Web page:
Places We Work » New York » Catskills
The Catskill Mountains, known as “America’s First Wilderness,” is a land of pristine water, protected woods and working landscapes. The Catskills encompass 6,000 square miles in upstate New York that include rugged peaks, six major river systems, forests both working and protected, historic villages and hamlets, and picturesque farms.
In 1904, the State of New York recognized its value and designated 700,000 acres as Catskill Park, including a quarter of a million acres of land that is protected as forever wild forest and set aside from the checkerboard of privately- and publicly-owned land that makes up the rest of the park.
Technically, the Catskill Mountains are not actually geological mountains, but instead a mature uplifted plateau eroded over eons.
The area draws a million visitors each year who come from near and far to hike, swim, camp, bird-watch, rock-climb, canoe, fish or simply go for meandering drives through the hills as autumn leaves put on their fall display.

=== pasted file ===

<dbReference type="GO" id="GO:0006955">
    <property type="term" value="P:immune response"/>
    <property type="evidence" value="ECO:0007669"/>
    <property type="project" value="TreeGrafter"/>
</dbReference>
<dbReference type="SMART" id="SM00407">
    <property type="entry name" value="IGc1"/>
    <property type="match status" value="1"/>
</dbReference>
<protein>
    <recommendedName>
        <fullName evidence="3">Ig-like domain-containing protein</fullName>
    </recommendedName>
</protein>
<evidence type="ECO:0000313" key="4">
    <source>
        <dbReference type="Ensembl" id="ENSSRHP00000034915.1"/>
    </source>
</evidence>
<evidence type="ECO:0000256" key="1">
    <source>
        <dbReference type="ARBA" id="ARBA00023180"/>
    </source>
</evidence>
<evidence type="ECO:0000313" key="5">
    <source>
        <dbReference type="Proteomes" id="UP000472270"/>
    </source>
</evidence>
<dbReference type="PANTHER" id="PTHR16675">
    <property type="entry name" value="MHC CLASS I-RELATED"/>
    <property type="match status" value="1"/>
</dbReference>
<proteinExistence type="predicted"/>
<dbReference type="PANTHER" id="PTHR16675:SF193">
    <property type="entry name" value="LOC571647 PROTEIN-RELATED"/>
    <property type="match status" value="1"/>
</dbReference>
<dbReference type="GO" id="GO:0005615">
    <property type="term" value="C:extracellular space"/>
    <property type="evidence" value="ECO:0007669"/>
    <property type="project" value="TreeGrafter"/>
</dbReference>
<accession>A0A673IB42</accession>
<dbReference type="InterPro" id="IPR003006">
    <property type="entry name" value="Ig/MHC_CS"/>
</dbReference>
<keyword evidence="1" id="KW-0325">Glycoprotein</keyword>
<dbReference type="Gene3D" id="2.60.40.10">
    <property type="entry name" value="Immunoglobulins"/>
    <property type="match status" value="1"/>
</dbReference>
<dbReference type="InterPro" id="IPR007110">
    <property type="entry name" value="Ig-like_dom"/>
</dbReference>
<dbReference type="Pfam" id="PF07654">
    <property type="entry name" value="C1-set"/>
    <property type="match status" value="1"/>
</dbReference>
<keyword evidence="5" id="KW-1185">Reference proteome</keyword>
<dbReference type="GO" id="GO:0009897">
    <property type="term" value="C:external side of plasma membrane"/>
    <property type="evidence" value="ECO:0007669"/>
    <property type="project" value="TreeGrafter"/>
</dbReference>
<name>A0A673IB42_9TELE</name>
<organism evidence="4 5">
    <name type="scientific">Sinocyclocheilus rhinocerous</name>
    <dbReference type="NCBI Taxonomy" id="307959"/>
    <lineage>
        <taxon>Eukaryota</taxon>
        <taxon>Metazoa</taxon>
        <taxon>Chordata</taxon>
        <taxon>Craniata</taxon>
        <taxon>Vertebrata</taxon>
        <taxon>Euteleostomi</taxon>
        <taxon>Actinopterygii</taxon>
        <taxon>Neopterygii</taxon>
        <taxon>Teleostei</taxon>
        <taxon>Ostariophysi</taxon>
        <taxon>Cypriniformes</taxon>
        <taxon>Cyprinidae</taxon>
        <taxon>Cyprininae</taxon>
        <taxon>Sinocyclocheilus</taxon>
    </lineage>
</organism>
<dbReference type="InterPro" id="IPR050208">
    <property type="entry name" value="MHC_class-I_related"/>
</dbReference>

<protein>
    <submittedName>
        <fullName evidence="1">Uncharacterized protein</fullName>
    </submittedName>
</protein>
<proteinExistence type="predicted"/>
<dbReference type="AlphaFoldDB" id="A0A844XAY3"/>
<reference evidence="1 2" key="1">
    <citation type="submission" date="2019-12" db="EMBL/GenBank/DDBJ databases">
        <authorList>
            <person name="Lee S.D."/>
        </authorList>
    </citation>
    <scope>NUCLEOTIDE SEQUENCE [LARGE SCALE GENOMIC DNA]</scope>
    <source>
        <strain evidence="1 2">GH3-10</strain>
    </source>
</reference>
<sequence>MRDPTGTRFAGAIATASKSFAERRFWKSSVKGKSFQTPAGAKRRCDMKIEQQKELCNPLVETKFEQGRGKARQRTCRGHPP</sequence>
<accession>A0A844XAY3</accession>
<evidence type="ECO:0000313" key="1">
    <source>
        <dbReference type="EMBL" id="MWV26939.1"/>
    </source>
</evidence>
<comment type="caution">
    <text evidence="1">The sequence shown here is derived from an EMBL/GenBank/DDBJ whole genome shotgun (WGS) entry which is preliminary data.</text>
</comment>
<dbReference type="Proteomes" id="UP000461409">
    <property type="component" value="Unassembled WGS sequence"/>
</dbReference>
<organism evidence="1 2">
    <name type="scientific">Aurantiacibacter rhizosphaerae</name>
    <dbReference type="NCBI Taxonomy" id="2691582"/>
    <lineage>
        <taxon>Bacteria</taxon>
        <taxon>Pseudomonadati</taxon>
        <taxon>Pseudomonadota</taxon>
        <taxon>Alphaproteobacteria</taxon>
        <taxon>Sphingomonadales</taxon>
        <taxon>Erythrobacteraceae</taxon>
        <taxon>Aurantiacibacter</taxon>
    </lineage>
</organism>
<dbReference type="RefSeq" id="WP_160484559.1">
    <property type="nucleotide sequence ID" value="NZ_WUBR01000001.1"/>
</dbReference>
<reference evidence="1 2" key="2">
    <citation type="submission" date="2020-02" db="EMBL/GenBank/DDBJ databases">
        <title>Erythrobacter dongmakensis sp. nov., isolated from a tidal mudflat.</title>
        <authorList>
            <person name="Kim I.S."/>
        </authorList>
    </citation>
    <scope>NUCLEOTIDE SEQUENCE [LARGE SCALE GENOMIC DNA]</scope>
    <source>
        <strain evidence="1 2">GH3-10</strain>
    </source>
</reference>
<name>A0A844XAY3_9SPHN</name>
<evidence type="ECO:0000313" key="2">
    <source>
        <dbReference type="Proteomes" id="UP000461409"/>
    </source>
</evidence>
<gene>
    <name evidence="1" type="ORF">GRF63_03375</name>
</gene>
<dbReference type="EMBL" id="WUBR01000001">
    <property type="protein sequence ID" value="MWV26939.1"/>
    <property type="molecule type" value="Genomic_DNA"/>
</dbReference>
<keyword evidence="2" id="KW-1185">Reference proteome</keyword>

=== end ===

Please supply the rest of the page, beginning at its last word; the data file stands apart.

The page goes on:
The importance of the Catskills extends well beyond its recreational potential; it is the source of pure drinking water for nine million New Yorkers. New York City controls an area of over 1,900 square miles in the Catskill Mountains and the Hudson River Valley, which is comprised of the Catskill/Delaware and Croton watersheds. This region delivers 1.4 billion gallons of water daily, mostly by gravity, from upstate mountaintops to New York City kitchen taps. Yet the purity of this water, coming from the largest unfiltered surface water system in the world, is only as secure as the quality of the lands from which it is drawn.
OSI in the Catskills, continued
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